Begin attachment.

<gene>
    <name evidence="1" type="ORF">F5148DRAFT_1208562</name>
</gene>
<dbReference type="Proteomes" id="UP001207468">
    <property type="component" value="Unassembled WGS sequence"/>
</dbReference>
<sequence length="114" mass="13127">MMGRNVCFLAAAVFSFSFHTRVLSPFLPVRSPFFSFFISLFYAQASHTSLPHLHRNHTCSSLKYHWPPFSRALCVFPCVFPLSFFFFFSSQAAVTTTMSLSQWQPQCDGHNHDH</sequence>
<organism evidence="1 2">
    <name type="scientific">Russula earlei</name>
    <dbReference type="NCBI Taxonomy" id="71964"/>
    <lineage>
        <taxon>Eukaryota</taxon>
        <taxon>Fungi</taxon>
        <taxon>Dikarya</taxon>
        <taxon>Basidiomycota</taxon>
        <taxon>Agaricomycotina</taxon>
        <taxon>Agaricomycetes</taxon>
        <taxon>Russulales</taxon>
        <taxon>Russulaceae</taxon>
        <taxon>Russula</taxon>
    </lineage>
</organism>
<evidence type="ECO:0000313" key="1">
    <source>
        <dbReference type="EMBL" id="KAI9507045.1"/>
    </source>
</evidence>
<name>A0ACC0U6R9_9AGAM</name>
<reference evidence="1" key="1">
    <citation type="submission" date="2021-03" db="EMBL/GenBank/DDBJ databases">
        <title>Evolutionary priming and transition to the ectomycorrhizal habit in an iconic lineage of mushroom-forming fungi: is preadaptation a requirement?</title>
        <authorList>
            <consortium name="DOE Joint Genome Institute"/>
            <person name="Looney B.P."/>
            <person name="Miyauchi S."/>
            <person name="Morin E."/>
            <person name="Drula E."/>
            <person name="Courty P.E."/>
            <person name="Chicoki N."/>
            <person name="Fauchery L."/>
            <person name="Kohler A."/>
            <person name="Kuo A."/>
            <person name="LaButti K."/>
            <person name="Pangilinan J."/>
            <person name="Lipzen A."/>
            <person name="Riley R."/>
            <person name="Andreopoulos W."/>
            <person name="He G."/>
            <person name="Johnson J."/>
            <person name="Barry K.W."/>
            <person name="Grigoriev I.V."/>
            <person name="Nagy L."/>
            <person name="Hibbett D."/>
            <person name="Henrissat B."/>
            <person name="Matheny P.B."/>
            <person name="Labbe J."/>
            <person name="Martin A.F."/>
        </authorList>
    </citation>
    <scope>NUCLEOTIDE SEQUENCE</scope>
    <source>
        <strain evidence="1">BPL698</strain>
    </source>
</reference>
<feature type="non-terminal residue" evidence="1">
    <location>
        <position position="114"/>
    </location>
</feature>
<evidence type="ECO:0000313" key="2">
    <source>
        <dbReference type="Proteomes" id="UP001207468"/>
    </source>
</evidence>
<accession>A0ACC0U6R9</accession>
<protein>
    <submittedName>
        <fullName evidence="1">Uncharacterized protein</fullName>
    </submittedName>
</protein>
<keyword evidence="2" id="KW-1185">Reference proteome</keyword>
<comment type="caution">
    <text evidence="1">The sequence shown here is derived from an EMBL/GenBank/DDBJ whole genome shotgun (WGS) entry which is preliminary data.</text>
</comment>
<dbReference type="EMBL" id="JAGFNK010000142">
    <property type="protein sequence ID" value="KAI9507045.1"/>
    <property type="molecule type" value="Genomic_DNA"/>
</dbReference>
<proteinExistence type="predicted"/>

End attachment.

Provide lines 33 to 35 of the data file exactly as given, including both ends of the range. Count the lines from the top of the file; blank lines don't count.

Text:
            <consortium name="DOE Joint Genome Institute"/>
            <person name="Looney B.P."/>
            <person name="Miyauchi S."/>